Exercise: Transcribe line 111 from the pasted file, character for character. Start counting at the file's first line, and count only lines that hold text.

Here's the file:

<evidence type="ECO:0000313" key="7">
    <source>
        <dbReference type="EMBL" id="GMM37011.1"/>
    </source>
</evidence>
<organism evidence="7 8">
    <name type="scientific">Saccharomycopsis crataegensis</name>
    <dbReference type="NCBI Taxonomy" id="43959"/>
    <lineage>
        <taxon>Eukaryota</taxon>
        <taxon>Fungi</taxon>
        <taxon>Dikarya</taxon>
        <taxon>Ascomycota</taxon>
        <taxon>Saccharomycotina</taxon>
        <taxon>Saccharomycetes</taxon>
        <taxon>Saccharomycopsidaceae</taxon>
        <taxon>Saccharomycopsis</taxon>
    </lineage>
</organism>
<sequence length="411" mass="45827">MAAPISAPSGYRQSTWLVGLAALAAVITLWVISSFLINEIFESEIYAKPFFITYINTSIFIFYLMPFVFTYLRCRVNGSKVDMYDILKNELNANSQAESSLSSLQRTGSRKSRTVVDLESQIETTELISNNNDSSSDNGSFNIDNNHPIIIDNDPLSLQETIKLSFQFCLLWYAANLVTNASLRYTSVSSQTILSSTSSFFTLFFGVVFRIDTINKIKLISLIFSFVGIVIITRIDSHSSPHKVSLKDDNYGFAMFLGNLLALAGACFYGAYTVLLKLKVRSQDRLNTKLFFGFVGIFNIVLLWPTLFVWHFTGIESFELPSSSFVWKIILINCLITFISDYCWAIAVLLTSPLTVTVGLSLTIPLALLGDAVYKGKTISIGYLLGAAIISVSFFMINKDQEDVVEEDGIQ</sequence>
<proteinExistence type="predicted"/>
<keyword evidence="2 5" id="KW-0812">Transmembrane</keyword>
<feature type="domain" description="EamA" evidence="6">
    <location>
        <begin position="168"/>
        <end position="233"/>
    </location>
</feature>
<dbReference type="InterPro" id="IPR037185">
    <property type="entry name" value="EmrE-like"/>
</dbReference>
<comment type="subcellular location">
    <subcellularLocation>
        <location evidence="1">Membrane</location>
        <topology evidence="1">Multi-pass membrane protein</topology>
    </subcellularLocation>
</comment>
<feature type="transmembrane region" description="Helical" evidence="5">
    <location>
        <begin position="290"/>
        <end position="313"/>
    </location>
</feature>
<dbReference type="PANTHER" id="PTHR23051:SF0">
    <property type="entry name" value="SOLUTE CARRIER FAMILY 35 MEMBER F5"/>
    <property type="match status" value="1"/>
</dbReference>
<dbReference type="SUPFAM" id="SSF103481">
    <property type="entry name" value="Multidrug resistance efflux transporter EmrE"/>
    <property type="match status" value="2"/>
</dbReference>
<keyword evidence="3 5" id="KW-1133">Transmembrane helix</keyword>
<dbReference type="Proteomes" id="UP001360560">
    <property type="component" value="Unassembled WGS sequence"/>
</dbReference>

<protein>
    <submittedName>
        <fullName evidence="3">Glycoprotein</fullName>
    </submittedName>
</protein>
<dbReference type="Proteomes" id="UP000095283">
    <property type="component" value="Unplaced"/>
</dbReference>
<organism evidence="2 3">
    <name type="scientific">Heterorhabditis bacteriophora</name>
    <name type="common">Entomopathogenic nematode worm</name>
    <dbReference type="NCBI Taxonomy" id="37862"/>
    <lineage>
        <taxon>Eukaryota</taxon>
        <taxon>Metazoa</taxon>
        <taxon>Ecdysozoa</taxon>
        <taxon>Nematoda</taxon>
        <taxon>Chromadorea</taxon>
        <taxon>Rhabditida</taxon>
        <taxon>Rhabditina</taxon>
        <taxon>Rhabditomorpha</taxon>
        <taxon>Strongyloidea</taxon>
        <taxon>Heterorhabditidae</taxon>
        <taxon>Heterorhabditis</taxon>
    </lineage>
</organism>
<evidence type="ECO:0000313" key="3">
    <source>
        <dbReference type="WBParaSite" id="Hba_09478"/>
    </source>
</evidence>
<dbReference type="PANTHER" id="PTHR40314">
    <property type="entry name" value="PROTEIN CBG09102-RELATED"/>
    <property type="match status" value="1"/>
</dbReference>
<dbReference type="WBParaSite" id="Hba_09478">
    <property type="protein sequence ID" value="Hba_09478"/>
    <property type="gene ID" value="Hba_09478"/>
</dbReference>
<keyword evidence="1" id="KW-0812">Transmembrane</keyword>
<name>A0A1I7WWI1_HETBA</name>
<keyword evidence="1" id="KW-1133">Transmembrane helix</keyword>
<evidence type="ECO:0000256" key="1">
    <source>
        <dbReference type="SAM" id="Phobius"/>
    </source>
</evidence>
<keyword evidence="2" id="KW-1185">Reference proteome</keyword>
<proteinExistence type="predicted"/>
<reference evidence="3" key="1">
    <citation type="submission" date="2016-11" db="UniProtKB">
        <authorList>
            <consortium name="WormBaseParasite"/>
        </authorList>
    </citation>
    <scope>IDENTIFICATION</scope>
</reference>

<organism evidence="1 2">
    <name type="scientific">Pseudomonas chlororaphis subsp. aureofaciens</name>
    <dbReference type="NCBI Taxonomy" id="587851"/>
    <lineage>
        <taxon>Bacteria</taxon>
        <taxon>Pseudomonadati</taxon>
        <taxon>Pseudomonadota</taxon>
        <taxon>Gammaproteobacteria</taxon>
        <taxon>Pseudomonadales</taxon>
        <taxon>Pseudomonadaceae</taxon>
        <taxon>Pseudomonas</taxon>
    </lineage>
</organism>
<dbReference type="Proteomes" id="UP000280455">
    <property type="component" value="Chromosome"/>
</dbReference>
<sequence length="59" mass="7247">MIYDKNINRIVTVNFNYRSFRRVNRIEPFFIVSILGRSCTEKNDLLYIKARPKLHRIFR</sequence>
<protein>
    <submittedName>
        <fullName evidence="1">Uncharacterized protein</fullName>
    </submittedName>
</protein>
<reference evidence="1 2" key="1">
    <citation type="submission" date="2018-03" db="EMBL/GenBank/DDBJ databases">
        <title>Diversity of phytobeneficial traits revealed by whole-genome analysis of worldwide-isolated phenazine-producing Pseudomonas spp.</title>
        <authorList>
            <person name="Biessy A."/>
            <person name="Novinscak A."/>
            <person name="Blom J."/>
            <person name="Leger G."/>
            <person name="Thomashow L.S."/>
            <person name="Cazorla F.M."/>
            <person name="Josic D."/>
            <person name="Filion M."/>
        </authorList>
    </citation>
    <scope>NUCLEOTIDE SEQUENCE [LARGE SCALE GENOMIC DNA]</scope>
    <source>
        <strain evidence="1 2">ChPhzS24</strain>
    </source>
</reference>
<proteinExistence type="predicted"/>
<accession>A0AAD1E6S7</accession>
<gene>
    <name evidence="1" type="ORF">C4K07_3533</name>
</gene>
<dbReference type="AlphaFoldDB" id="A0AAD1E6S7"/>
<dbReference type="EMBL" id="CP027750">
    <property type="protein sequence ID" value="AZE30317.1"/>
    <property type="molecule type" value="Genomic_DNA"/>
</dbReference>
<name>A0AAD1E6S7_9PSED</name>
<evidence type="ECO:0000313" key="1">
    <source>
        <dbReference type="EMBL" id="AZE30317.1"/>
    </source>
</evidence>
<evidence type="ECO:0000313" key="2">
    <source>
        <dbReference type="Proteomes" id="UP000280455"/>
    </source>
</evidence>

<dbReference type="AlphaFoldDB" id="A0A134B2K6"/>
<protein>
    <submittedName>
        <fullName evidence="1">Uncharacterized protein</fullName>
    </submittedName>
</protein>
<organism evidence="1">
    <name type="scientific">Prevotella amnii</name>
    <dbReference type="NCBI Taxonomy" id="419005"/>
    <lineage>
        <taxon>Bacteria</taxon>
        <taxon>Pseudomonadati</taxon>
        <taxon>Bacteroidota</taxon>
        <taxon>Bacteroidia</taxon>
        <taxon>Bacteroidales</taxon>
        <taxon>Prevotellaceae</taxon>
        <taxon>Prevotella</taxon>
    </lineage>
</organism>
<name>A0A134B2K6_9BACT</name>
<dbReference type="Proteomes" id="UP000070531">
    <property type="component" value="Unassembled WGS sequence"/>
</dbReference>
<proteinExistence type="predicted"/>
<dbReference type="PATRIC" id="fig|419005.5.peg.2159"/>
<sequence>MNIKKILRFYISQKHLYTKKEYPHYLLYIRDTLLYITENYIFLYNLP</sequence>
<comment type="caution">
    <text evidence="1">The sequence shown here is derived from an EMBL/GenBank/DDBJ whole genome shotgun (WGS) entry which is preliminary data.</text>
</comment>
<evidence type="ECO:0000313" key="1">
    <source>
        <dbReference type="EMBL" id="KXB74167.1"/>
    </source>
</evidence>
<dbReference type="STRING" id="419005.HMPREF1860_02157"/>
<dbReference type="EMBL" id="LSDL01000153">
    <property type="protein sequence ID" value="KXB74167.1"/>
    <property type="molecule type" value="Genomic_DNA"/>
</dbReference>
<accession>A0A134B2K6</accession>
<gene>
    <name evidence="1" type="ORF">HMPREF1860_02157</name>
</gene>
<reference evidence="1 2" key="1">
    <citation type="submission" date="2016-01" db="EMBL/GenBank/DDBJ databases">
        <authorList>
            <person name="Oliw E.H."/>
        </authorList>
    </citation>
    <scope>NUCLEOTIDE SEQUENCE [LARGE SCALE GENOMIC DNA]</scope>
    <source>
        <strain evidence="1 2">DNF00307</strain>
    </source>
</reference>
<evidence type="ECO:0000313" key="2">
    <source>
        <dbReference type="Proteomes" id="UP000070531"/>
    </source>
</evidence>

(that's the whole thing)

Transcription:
    <scope>IDENTIFICATION</scope>